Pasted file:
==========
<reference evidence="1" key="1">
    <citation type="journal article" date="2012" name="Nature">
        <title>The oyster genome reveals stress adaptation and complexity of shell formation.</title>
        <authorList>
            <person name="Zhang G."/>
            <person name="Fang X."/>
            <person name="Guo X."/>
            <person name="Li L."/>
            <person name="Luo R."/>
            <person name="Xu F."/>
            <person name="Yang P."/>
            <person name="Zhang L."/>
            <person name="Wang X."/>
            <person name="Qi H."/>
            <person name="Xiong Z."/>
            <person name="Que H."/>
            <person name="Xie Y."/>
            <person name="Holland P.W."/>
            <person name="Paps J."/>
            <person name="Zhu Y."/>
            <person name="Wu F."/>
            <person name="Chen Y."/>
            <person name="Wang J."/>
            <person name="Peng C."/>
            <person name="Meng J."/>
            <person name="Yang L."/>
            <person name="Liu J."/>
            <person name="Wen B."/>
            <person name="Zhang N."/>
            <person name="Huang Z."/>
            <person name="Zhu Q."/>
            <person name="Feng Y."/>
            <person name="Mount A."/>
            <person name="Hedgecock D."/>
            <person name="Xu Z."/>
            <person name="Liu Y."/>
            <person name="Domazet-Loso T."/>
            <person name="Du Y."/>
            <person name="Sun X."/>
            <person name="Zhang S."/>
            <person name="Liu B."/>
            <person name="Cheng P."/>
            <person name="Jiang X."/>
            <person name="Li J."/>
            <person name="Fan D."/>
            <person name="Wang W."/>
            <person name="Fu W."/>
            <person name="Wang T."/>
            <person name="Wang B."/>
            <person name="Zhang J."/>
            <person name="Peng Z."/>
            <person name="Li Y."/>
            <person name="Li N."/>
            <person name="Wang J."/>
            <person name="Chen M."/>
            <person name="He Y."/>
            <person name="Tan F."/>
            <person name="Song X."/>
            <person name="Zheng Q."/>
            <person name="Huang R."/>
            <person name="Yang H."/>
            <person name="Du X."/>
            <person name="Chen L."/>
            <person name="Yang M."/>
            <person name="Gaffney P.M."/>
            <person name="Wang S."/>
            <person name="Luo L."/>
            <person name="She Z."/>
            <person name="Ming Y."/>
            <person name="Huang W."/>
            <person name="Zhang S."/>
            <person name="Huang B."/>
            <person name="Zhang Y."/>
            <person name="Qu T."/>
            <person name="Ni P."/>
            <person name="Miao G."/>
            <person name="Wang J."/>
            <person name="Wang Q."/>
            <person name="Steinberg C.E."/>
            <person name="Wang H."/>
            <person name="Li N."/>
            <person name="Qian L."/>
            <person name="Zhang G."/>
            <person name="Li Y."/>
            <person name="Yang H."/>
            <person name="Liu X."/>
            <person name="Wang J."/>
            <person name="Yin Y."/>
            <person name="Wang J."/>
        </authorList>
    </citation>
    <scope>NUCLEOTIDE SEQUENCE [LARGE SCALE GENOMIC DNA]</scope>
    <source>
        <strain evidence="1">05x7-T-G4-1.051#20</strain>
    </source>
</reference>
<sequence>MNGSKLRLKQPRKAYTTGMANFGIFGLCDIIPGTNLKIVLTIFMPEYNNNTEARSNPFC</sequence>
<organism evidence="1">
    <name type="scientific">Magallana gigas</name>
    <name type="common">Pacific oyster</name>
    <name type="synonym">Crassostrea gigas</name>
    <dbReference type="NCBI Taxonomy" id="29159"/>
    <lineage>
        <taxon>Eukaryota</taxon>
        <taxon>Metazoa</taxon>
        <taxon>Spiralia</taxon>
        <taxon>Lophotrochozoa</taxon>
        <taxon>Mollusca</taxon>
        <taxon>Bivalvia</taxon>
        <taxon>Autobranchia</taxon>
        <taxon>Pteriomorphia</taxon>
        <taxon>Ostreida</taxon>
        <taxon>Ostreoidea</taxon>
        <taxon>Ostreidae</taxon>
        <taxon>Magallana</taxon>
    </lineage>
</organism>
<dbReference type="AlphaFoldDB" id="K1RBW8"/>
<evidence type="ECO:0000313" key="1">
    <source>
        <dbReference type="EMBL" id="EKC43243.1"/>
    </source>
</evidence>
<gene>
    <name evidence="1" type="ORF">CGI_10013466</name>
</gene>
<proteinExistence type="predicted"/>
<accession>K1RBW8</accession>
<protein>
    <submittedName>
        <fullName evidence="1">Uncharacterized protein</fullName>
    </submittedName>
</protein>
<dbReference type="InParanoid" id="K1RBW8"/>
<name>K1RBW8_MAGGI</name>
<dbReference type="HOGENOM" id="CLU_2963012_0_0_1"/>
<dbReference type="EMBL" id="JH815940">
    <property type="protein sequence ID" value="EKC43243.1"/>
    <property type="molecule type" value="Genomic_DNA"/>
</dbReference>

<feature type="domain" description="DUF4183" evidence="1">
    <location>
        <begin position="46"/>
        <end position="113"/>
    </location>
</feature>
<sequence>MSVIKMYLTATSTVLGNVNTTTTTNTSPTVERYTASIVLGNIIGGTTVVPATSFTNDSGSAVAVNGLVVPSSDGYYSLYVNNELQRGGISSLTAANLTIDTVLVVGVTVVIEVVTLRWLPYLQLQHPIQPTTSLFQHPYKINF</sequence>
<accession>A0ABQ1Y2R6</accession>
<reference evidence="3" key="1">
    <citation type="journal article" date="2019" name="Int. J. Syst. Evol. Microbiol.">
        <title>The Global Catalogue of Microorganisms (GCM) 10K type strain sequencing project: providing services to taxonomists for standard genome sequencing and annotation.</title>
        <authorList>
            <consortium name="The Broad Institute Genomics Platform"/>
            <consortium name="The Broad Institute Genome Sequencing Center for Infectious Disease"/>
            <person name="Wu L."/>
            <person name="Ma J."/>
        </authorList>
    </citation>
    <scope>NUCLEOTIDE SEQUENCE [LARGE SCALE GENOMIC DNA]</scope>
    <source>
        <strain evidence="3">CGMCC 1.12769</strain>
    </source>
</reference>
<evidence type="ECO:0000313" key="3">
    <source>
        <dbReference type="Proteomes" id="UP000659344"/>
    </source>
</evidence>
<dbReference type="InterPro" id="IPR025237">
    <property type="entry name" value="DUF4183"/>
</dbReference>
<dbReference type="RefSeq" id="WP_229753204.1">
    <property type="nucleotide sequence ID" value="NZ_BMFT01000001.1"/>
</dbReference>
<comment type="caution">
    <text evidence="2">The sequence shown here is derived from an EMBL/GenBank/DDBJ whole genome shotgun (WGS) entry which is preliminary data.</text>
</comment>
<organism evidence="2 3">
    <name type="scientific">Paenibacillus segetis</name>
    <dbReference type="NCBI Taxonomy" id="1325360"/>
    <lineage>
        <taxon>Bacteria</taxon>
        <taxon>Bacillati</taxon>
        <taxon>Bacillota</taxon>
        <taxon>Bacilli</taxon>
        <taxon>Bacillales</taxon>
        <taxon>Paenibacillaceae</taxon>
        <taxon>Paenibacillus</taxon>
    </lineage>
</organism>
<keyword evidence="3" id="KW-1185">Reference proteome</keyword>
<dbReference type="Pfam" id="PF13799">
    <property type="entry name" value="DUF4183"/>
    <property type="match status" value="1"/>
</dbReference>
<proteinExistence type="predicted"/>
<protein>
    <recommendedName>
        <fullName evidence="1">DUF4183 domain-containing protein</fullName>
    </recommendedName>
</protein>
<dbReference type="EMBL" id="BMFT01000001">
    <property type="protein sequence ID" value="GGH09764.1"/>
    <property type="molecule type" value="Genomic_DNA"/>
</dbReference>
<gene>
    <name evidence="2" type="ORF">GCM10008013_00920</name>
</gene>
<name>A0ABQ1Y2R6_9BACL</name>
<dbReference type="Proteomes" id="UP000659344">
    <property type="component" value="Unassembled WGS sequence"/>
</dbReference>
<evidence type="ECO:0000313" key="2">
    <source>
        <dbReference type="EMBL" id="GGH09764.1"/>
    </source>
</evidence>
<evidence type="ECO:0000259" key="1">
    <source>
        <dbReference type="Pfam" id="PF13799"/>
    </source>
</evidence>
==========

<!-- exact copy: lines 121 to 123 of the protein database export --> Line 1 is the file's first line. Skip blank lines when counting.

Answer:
        <dbReference type="EMBL" id="EKC43243.1"/>
    </source>
</evidence>